Local fella Sean Tubbs has set up what could be a fantastic new resource — the Charlottesville Podcasting Network. Podcasting was invented last year, and is defined by Wikipedia as:
A podcast can be described as an audio magazine subscription, in that a subscriber receives programs without having to get them, and can listen to them at leisure. It can also be thought of as the internet equivalent of timeshift-capable digital video recorders (DVRs) such as TiVo, which let users automatically record and store television programs for later viewing.
Podcasting essential does with audio what blogs have done with the written word — that is to say, democratize and decentralize it. Freed from the constraints of radio, long-form niche programming becomes possible. Sean has set up the Charlottesville Podcasting Network for those who have audio to share of local events, whether it be a concert, a speech, or an interview.
On Monday, C’ville Podcasting had a feature by Tubbs about the Salmagundi Film Festival. Tuesday, Janis Jaquith (my momma) interviewed the Thomas Jefferson Center for Free Expression’s Robert O’Neill about the Jefferson Muzzle Awards that were just announced. Though you can listen with fancy software, you can also just check out the blog entry for each piece and click to download the MP3.
Having helped out Sean a tiny little bit while he’s set this up, I’ve kept a close eye on the site, but I’ll certainly continue to do so. I feel good about what Charlottesville Podcasting Network can add to the mix of local media.
Hafner LLC, the Gordonsville textile manufacturer, has abruptly shut down, laying off all 90 employees. The Canadian-owned company took over the old Liberty Fabrics facility, which shut down in October of 2001, laying off 345 workers. David Hendrick has the story in today’s Daily Progress.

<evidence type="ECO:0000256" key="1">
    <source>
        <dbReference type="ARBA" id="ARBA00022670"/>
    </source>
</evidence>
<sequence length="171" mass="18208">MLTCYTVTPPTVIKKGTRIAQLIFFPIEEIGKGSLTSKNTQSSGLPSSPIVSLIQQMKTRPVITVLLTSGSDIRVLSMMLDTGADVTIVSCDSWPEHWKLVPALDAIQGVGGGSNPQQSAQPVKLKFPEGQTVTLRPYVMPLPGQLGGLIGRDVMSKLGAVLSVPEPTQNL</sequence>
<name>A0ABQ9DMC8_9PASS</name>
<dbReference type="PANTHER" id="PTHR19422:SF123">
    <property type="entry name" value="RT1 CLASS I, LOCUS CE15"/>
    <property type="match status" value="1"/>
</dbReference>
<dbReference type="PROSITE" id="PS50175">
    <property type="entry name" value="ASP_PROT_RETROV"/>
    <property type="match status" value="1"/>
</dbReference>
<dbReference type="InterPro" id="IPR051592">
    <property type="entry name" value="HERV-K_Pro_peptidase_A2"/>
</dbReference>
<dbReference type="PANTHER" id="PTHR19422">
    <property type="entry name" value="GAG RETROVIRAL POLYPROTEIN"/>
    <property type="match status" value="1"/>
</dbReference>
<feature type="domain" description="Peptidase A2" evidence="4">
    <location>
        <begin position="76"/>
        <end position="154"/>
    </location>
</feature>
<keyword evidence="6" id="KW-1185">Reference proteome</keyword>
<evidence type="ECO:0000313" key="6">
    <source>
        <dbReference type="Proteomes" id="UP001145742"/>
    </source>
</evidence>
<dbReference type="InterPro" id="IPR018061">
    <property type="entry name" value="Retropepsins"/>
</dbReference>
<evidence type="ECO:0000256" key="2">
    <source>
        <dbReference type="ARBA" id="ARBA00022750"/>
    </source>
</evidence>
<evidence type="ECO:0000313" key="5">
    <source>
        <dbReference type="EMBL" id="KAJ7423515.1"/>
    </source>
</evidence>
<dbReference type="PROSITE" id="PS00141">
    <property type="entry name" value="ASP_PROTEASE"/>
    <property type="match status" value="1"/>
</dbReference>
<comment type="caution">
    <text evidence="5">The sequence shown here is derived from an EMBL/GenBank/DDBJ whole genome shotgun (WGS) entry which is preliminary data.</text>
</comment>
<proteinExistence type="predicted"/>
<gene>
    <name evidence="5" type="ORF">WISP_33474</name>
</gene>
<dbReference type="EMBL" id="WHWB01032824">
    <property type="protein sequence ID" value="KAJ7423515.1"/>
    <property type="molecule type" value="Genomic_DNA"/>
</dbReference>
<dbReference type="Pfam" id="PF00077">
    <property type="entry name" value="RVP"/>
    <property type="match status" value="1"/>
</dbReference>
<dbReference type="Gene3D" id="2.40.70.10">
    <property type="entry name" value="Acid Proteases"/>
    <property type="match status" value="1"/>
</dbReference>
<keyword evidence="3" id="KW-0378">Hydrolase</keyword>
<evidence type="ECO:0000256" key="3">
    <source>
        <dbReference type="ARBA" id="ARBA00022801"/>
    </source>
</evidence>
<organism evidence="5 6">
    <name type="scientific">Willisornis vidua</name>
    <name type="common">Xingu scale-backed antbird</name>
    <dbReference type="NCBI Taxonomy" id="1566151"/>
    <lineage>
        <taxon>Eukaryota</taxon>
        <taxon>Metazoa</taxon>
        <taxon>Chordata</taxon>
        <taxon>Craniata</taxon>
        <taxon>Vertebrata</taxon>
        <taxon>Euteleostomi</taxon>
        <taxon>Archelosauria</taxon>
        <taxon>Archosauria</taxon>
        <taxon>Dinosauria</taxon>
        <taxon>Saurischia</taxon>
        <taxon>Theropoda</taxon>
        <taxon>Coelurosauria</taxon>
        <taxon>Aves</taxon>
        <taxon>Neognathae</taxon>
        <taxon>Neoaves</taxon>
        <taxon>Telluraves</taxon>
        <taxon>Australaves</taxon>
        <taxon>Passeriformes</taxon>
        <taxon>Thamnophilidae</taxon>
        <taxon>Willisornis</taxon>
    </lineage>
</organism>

Manufacturing once played a major role in the Virginia economy, but the effects of NAFTA began to erode that in the early 90s. With the end of the textile quotas on January 1, it’s all but certain that all fabric manufacturers in the United States will cease to exist in the coming months as we race to the bottom.
A memorial service for Phil Gair — known affectionately as “Buddha Phil” — will be held this Sunday, April 17, near downtown. Phil died of a heart attack early last month, and if volume of e-mail and frequency of discussion are any indicator, it surprised and upset a large, surprising array of people. The service will be held from 1pm-3pm at 901 Belmont Ave.. (Could somebody cruise by there and figure out if it’s a house or a church or what?)
Photo courtesy of Max Fenton.
For the past two and a half years, there has been a secret investigation into corruption in the Charlottesville Police Department. Late last week, that investigation was made public when two police officers were arrested. Reed Williams has been following the story for the Progress, and on the day of the arrests he wrote:
Two Charlottesville police officers were arrested Friday on federal charges of ignoring illegal activities and divulging sensitive information in exchange for bribes of money and sexual favors.
Officers Charles Saunders, 46, and Roy Fitzgerald, 45, and two other men face corruption charges that include bribery, conspiracy, witness tampering and making false statements. Both officers pleaded not guilty in federal court and were released on $25,000 bond.
The two men are said to have been bribed with cash and sex by Charles Phillips, who managed Maxx and, on the side, a prostitution ring.
All of this came to light in 2001, when Police Chief Tim Longo learned that the two officers had been watching strippers at Maxx while on duty and in uniform. He suspended the two and had the state police investigate. The state police, in turn, turned the case over to the FBI. Saunders and Fitzgerald have been on duty the entire time, but were suspended last week as the indictments loomed. Phillips, of the now-defunct Maxx, will plead guilty to a bribery charge, and his business partner will plead guilty to conspiracy to obstruct a federal investigation.
In yesterday’s Progress, Reed Williams had an update, with reactions from the police, City Council, etc.
My apologies for the site downtime since last Thursday. After last week’s windstorm and subsequent power outage, Sprint DSL facilities out here on 20 North had some kind of a short, which killed my home phone line. On Thursday, they fixed it, killing my internet connection in the process. (Given the choice between phone and internet, I’ll take internet any day.) They just fixed the DSL five minutes ago.
Too bad Sprint is the only provider out here — I hosted this site via an Ntelos connection since its inception, up until December, and never had any such trouble. I’ll have to figure out some sort of alternate hosting for this site — I can’t see Sprint cleaning up their act any time soon.